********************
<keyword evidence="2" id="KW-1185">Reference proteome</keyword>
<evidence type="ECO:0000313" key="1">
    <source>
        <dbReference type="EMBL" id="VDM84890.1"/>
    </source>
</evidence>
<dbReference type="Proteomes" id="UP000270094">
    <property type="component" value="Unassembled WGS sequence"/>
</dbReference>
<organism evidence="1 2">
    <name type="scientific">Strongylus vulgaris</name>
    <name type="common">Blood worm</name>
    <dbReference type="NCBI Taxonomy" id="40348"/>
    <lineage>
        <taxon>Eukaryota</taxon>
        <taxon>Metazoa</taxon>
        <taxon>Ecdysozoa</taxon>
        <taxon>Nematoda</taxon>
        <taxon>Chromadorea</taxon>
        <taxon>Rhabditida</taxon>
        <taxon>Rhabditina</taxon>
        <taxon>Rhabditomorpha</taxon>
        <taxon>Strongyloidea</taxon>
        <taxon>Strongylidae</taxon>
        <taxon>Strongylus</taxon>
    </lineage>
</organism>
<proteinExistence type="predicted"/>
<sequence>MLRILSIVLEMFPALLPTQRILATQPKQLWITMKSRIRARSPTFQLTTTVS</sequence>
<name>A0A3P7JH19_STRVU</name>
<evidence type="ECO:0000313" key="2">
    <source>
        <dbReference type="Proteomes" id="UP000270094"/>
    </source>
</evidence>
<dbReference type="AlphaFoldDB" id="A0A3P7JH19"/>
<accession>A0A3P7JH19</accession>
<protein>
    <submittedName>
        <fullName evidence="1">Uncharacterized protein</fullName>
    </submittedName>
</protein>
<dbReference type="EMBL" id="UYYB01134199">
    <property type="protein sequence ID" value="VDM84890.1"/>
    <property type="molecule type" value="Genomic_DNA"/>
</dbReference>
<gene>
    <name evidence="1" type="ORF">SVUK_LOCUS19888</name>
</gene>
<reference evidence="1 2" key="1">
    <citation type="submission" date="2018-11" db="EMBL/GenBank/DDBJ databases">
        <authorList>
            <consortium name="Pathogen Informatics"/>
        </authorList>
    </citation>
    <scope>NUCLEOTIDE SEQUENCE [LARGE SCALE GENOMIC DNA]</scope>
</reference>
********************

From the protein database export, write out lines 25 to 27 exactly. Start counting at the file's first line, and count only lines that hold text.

        <taxon>Strongylus</taxon>
    </lineage>
</organism>